Socket(s):           1
NUMA node(s):        1
Vendor ID:           GenuineIntel
CPU family:          6
Model:               85
Model name:          Intel(R) Xeon(R) Platinum 8275CL CPU @ 3.00GHz
Stepping:            7
CPU MHz:             1941.374
BogoMIPS:            5999.99
Hypervisor vendor:   KVM
Virtualization type: full
L1d cache:           32K
L1i cache:           32K
L2 cache:            1024K
L3 cache:            36608K
NUMA node0 CPU(s):   0-47
Flags:               fpu vme de pse tsc msr pae mce cx8 apic sep mtrr pge mca cmov pat pse36 clflush mmx fxsr sse sse2 ss ht syscall nx pdpe1gb rdtscp lm constant_tsc arch_perfmon rep_good nopl xtopology nonstop_tsc cpuid aperfmperf tsc_known_freq pni pclmulqdq monitor ssse3 fma cx16 pcid sse4_1 sse4_2 x2apic movbe popcnt tsc_deadline_timer aes xsave avx f16c rdrand hypervisor lahf_lm abm 3dnowprefetch invpcid_single pti fsgsbase tsc_adjust bmi1 avx2 smep bmi2 erms invpcid mpx avx512f avx512dq rdseed adx smap clflushopt clwb avx512cd avx512bw avx512vl xsaveopt xsavec xgetbv1 xsaves ida arat pku ospke avx512_vnni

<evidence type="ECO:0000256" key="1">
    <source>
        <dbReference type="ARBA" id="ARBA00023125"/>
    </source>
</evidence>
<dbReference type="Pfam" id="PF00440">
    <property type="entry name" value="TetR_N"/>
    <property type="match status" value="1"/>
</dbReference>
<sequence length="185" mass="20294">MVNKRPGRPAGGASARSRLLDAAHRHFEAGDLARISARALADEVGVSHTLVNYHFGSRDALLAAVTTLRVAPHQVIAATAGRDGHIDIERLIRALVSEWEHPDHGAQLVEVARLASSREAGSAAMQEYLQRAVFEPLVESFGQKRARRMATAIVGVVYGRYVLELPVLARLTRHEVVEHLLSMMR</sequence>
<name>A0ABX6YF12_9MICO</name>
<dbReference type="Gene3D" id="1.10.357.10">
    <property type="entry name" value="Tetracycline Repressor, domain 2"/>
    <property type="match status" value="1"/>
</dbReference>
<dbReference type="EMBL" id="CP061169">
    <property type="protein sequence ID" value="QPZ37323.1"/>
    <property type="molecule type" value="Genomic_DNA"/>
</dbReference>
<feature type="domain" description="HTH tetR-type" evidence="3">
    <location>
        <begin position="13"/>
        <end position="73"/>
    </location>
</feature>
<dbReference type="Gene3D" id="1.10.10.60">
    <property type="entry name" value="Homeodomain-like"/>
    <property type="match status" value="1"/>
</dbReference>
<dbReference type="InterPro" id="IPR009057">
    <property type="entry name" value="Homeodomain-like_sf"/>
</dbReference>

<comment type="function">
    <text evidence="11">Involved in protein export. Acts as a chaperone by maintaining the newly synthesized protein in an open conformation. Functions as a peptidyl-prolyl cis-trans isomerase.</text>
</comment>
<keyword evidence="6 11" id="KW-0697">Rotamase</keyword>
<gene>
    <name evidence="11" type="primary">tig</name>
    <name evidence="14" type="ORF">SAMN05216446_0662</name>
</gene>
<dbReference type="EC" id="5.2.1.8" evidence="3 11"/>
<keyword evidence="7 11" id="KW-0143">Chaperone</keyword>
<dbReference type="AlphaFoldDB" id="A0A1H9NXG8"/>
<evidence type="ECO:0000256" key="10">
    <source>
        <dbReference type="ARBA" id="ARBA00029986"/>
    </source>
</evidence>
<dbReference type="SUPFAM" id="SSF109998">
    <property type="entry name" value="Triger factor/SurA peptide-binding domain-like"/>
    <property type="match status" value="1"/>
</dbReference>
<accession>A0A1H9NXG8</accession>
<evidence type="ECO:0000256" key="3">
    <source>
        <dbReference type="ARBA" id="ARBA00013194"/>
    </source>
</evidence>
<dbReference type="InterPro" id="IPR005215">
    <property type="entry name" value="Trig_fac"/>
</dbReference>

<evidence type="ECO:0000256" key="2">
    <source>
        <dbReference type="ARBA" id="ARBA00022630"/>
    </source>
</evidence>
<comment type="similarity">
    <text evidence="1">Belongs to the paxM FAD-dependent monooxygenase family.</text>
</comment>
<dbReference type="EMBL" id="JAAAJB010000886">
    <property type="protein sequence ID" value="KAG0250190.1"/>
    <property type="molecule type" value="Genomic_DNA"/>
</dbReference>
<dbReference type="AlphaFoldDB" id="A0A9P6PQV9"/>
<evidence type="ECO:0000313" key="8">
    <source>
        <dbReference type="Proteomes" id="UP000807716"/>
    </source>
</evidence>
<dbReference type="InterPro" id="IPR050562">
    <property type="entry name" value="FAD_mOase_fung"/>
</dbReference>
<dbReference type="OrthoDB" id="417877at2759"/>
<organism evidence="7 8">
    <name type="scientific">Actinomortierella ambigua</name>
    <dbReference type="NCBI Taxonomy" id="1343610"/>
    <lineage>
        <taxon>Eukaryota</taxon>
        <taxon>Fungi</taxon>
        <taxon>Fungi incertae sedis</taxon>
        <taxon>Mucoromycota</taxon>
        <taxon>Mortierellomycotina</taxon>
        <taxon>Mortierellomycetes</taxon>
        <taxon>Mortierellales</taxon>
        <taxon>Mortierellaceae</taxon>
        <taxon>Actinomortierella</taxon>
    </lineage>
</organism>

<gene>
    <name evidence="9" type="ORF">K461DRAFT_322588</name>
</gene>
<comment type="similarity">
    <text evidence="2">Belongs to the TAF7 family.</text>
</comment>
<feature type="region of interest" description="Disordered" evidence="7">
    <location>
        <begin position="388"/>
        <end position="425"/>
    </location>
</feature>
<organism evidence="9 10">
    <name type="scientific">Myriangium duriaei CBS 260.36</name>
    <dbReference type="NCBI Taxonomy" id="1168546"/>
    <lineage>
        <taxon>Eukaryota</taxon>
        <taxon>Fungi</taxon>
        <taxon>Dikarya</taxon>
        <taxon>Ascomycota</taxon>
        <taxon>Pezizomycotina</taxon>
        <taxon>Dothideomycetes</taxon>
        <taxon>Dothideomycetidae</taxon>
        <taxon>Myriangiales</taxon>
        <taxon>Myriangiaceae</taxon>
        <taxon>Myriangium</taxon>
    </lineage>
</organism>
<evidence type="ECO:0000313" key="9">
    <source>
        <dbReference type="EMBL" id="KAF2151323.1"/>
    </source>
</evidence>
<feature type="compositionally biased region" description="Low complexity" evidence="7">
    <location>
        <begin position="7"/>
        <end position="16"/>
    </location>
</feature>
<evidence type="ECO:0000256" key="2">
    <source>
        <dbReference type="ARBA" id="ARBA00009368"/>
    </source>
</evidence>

End-to-End: Optimizing PyTorch Model, Packaging it in Triton, and Pushing to AWS ECR

First, let’s make sure we have all the right packages installed.:

! pip install onnxruntime==1.8.0
! pip install onnx==1.9.0
! pip install torch==1.9.0
! python3 -m pip install octomizer-sdk --extra-index-url https://octo.jfrog.io/artifactory/api/pypi/pypi-local/simple --upgrade

Import libraries:

import numpy as np
import octomizer.client
import octomizer.models.onnx_model as onnx_model
import torch.onnx
import torchvision.models
import urllib

Download a public PyTorch model:

model = torchvision.models.squeezenet1_0(pretrained=True)

Export the PyTorch model to ONNX:

MODEL_NAME = "squeezenet_from_pt"
# ONNX_FILEPATH = MODEL_NAME + ".onnx"

# A standard ImageNet input has 3 color channels (RGB) and images of dimension 224x224.
# Image values can be randomized since we only need the network structure to accelerate the model.
rand_input = torch.randn(1, 3, 224, 224)